A 9-year-old girl from Sugar Hill is breaking down barriers and becoming a pioneer in the traditionally male-dominated sport of contact football. 

Harper Pulley played her first year of contact football for the Lanier 9/10 U rec league team. Photo by Alicia Payne.

Harper Pulley, a fourth grader at Sugar Hill Elementary, decided at the age of 6 that she wanted to play football. She has been surrounded by the sport for as long as she can remember. 

“It’s my passion,” Harper said. “We are a football loving family. Mom is a huge Cleveland Browns fan and dad is a huge Alabama fan.”

The idea that she could possibly make her dreams of becoming a football player come true clicked for Harper at a Friday night high school game where saw a female kicker playing for one of the teams. That experience fueled Harper’s goal to play football. 

Harper’s parents had her try a year of flag football before committing to the traditional game of contact football. To no one’s surprise, Harper loved it and did well.

Fast forward to a year later and Harper insisted her parents sign her up for the real deal — she joined the Lanier Longhorns’ 9/10 U team that plays in the Gwinnett Football League, or GFL. While Harper and her parents anticipated some people might not like her being a part of the male-dominated sport, any anticipation of backlash failed to phase Harper.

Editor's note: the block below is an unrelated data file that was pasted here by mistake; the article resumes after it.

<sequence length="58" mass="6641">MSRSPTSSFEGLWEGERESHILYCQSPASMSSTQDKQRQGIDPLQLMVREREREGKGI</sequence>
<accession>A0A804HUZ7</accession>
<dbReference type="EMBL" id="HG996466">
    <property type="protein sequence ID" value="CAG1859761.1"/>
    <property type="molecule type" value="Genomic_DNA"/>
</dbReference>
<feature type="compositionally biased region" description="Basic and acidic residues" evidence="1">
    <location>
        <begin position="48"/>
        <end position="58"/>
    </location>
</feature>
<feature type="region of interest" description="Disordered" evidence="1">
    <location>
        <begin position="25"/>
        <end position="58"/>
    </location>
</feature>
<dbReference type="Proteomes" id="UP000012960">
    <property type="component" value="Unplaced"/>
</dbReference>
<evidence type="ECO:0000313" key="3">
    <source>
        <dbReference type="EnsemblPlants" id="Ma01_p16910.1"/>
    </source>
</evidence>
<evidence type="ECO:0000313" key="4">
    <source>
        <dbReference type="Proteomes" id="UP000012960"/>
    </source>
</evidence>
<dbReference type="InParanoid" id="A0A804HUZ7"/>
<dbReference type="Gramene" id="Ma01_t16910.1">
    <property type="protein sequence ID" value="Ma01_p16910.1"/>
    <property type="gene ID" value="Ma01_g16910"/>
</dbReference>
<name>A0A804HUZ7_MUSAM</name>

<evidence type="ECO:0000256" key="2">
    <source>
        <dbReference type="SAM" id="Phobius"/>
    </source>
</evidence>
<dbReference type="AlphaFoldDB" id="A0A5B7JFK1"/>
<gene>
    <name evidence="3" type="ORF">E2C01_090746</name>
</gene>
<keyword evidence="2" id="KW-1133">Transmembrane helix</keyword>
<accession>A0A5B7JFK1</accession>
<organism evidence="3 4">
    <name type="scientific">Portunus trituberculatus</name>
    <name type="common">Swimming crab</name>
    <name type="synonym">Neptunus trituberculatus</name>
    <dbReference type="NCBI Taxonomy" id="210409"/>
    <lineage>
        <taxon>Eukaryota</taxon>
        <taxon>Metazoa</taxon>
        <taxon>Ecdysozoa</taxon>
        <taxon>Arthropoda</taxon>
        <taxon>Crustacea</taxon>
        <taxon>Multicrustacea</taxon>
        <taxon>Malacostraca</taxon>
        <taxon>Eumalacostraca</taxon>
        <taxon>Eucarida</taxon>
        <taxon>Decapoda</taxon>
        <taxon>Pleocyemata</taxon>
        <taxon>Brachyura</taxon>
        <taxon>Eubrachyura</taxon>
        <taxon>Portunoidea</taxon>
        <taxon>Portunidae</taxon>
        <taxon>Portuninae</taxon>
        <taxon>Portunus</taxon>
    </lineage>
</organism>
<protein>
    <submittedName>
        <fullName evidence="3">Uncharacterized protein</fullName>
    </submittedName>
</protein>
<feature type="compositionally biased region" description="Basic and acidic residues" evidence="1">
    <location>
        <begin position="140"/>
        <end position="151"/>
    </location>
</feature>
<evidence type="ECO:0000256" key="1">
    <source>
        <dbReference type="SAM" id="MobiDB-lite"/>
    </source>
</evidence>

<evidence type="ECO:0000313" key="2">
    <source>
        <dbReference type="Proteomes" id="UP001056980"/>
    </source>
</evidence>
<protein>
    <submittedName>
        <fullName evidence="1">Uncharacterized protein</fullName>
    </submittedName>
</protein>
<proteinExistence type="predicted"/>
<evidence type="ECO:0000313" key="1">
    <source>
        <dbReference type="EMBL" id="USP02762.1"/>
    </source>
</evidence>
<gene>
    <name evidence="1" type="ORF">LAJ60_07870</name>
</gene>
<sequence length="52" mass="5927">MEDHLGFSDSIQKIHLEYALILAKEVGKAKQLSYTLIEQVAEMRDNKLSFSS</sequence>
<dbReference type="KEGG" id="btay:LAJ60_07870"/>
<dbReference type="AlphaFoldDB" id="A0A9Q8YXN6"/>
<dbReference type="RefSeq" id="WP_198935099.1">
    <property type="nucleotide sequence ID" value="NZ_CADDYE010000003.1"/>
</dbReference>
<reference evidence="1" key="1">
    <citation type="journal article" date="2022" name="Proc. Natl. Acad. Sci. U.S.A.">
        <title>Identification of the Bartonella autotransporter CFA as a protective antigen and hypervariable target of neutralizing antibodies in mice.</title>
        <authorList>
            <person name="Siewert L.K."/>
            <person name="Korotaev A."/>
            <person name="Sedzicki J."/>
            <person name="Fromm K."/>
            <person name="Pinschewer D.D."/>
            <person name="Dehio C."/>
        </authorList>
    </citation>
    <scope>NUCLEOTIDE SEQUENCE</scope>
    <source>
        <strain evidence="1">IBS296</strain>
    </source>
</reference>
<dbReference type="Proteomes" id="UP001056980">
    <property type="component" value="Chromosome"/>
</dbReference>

“She is absolutely fearless,” said Kate Pulley, Harper’s mother. “She doesn’t care what anyone thinks.”

Showing people her fearlessness and love for tackling opponents, Harper’s primary positions on the field were defensive lineman, cornerback, offensive lineman and tight end. She also assisted on special teams on kickoff returns.

Harper Pulley made history by being the first girl to ever win a Player of the Week award in the GFL. Photo courtesy of Kate Pulley.

Within the GFL, every team selects a player as its player of the week. Harper recently made GFL history as the first girl to ever receive this honor.

Bo Askew, Harper’s head coach, said she was named player of the week because she has the “heart of a lion” and for being mentally tough against a very talented Buford team.

“This is Harper’s first year at contact football and we all know the nerves that churns in our stomach and the fear that goes through any one’s head doing something that is new,” Askew said. “So I pulled Harper to the side and looked her straight in the eyes and asked if she was ready to get in the game and make something happen, her reply was, ‘Yes, sir,’ and she did so with confidence.”

While Harper focuses primarily on just becoming the best player she can be and enjoying her time on the field, she is aware that she is inspiring other girls to achieve their goals. 

“My cousin is 6 and she lives in Ohio. She wants to play now,” Harper said.

Harper’s family is extremely proud of her. They hear from others about what an amazing girl she is, as well as how much her grit and determination is admired. 

I’ve had many girls and even grown women say to me that they wanted to play football but never asked or tried because they thought they’d be told no,” Kate said. ”I’m so proud that Harper is showing other girls that it is possible to participate in any sport that you have a passion for.”

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